Jeanne d'Albret

Orfeas Katsoulis | Dec 14, 2022

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Joan III of Navarre (in French: Jeanne d'Albret), born 16 November 1528, died 9 June 1572, was reigning queen of Navarre from 1555 to 1572. She was married to Prince Antony of Bourbon, Duke of Vendôme, and mother of King Henry IV of France. Joan III played a central role during the Huguenot Wars as leader of France's Huguenots.

Johanna was born in Saint-Germain-en-Laye in Yvelines, France, the daughter of King Henry II of Navarre and Queen Margaret of Navarre. She was the niece of Francis I of France, who was responsible for her upbringing when she was two years old, while she became the heir to her father's throne after the death of her younger brother.

At the request of her uncle, the king, she was educated at the Château de Plessis-lèz-Tours in the Loire in Touraine, where she received an advanced education from the humanist Nicolas Bourbon. Her mother, who lived at the French court, was a famous intellectual who influenced her with ideas of individual freedom, humanism and reform of religion. Joan was described as a "frivolous and lively princess", but also as stubborn and relentless.

Charles V (Holy Roman Emperor) proposed a marriage between Joan and his own heir Philip II of Spain to settle the dispute over the Kingdom of Navarre, most of which had been conquered by Spain in 1512. This marriage was not realised.

On 13 June 1541, at the age of twelve, she married Wilhelm "the Rich", Duke of Jülich-Kleve-Berg, who at that time was allied with the French king. The marriage had been arranged for political reasons by her uncle the king, and took place against her will. Before the wedding, Johanna signed two documents declaring that she had entered into the marriage against her will, and had two court officials sign it. She was then forcibly carried to the ceremony by Anne de Montmorency. The marriage was not consummated, and Johanna remained at the French court. In 1545 William signed an agreement with the Emperor breaking his alliance with France. This allowed Joan, at the age of seventeen, to have her marriage annulled on the grounds that it had taken place against her will and was not consummated.

Her uncle Francis I died in 1547 and was succeeded by her cousin Henry II. On 28 October 1548, Joan married Antony of Bourbon at Moulins in Bourbonnaise. Antony of Bourbon was related to the French royal family and was in line to inherit the French throne if the Valois dynasty died out. The marriage was considered appropriate by the French king, but it was also a love match on Johanna's part. Contemporary witnesses describe Johanna as passionately in love with her husband, and it was said that she had "no other pleasure or activity but to speak of or write to . She does so in company and in private... Water cannot quench the flames of her love." Anton, however, was frequently unfaithful on his part, and had a child with Louise de La Béraudière. Johanna and Anton had five children, only two of whom grew up. During this time she became acquainted with France's Queen Catherine de Medici, and is said to have mockingly called her "the Florentine merchant's daughter".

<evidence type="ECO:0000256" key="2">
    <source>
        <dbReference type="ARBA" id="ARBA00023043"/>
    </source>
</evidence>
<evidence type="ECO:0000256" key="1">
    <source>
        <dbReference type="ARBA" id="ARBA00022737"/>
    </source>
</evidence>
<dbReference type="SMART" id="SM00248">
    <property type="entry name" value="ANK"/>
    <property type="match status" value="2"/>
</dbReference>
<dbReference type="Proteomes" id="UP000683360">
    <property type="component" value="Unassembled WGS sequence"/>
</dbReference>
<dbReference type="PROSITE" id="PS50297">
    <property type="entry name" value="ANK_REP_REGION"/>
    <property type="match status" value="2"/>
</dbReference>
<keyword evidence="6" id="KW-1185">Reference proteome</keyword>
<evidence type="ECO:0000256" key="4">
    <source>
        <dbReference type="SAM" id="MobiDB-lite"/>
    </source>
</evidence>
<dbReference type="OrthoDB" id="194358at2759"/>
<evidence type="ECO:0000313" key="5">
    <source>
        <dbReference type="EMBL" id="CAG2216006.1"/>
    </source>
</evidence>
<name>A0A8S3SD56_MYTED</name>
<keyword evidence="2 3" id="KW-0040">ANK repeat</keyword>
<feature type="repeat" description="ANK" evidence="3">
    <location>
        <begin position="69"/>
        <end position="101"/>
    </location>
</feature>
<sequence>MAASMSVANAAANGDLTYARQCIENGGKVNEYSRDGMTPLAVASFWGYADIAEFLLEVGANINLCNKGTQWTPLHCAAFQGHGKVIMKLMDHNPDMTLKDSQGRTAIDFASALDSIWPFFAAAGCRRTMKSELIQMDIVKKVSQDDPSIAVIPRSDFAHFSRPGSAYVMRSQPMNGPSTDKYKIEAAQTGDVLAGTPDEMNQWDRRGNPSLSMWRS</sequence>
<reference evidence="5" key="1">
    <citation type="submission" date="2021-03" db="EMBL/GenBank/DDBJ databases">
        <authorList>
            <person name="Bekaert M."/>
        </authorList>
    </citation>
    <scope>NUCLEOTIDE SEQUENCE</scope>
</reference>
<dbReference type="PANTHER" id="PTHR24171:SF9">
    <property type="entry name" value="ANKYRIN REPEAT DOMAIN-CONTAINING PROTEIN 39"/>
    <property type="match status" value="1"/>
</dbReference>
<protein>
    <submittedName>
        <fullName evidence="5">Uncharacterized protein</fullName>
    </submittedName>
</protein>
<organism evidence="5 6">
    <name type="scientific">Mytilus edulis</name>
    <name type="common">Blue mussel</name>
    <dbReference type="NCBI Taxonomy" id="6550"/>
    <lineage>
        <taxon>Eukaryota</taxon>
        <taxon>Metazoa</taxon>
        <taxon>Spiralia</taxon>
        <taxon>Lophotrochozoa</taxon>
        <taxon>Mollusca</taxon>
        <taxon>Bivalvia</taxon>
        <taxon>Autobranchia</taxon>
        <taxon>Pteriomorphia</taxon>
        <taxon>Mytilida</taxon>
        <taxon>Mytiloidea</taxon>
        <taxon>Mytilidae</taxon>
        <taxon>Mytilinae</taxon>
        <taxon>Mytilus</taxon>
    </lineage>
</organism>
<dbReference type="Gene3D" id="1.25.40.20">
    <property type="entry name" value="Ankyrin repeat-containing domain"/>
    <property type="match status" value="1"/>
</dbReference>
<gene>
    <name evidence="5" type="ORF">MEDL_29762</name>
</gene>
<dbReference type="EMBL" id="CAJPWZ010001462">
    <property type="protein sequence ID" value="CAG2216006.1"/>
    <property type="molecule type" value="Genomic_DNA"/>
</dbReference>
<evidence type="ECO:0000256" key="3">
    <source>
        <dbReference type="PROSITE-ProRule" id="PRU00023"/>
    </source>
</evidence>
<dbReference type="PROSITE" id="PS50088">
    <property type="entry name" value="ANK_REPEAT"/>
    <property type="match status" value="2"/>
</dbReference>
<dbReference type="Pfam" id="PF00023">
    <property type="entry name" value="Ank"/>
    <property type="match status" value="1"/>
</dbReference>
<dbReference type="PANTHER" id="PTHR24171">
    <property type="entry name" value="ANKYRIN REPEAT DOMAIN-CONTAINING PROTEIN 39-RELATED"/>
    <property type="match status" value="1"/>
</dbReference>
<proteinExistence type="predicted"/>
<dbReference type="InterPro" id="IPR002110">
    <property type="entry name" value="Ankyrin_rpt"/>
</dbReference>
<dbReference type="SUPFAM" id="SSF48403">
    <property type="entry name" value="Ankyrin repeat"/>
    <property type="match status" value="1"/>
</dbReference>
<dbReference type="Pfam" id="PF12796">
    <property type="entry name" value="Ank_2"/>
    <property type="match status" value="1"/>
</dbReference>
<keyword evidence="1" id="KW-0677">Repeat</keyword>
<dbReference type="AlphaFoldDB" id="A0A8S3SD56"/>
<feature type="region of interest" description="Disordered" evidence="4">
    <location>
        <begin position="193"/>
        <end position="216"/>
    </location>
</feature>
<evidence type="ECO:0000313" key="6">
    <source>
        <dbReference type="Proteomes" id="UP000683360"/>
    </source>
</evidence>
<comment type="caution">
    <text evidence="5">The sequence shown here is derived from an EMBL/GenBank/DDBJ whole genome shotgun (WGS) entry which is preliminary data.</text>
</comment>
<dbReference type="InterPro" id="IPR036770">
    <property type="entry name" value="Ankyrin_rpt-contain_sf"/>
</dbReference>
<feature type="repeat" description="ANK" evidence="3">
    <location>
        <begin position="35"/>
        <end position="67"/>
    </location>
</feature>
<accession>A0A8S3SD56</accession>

On 24 May 1555, Johanna's father King Henry II of Navarre died, and Johanna inherited the throne of the Kingdom of Navarre. In keeping with the norm for female monarchs at the time, she made her husband her co-regent. The Kingdom of Navarre at this time consisted only of Lower Navarre, which was a small area in the south of France, and a few French provinces (mainly the principality of Béarn), while Upper Navarre, which made up the bulk of the kingdom, had been occupied by Spain for forty years.

The couple were crowned together in a Catholic ceremony in Pau on 18 August 1555. They issued a coronation coin with the inscription Antonius et Johanna Dei gratia reges Navarrae Domini Bearni in Latin. Antony was often absent, especially during his frequent visits to the French court, and Johanna effectively ruled alone in Navarre, where she is described as an efficient and strict regent.

She reorganised Navarre and reformed both the economic and legal systems in her domains, reforms that were considered much needed.

Joan III had received a humanistic upbringing and education, and was in favour of religious reform. At this time, Protestantism was spreading in France and Navarre. In the first year of her reign, she convened a conference of representatives of the clergy of the kingdom's Huguenots to hear their views. Her sympathies ran towards reform. Navarre, however, was under the protection of France, where Henry III was at this time persecuting Huguenots. Henry III died in 1559. On Christmas Day 1560, Joan III officially converted to Calvinism, after which she carried out the Reformation in Navarre. She had the New Testament of the Bible translated into Basque and Béarnaise, banned Catholic rituals, destroyed Catholic churches and chapels, closed monasteries and banished monks and nuns. Her conversion formally applied only to the small kingdom of Navarre, but in practice she came to be seen as a leading figure for the Huguenots of the whole of France, greatly expanding her power and making her a major political player on the European stage. Her Reformation led the Catholic Church to declare her an enemy of the Counter-Reformation.

She is described as: "small in stature, brittle but straight"; her face is said to have been narrow, her eyes light, cold and unmoving, her lips thin. She is described as highly intelligent, but also as stern and self-righteous. Her speech is said to have been sharply sarcastic and passionate. The chronicler Agrippa d'Aubigné said of her that she had "a mind powerful enough to conduct the highest affairs".

The Huguenot War